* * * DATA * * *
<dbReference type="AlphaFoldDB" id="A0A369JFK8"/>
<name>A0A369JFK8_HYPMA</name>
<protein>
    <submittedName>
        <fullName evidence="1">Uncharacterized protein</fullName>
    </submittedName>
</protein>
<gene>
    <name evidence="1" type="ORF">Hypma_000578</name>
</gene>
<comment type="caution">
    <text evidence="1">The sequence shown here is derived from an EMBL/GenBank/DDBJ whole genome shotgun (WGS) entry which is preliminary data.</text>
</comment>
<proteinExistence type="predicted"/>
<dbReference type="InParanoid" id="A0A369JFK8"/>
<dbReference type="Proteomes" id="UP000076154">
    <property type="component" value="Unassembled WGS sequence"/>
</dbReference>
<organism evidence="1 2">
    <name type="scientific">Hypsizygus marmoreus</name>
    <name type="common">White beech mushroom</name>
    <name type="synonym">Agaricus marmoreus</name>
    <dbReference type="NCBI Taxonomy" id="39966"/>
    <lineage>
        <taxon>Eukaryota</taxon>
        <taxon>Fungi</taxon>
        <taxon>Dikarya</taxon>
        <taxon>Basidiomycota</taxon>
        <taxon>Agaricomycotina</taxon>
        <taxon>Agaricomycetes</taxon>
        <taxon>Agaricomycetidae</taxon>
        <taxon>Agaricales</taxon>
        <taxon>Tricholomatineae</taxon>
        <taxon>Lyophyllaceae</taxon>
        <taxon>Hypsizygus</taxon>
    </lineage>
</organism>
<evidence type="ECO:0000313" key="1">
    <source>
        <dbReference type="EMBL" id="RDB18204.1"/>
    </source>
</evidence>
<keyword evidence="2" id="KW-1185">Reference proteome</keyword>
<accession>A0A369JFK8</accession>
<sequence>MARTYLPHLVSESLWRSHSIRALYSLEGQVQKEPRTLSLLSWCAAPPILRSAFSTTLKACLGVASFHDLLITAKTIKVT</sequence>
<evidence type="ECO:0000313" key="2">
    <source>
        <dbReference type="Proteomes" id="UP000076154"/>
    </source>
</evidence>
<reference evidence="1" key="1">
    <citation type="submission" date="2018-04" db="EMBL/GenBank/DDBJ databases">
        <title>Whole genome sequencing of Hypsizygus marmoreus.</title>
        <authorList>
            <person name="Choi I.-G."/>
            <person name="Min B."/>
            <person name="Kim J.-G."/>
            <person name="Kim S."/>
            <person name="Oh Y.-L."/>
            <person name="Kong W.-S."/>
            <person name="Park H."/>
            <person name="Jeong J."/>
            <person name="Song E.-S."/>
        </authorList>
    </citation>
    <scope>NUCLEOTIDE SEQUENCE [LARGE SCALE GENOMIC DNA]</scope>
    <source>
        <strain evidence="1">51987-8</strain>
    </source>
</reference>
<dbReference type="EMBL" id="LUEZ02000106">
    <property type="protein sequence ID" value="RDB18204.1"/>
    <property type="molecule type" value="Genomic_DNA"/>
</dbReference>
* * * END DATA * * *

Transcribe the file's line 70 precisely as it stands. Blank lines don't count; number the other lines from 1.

</reference>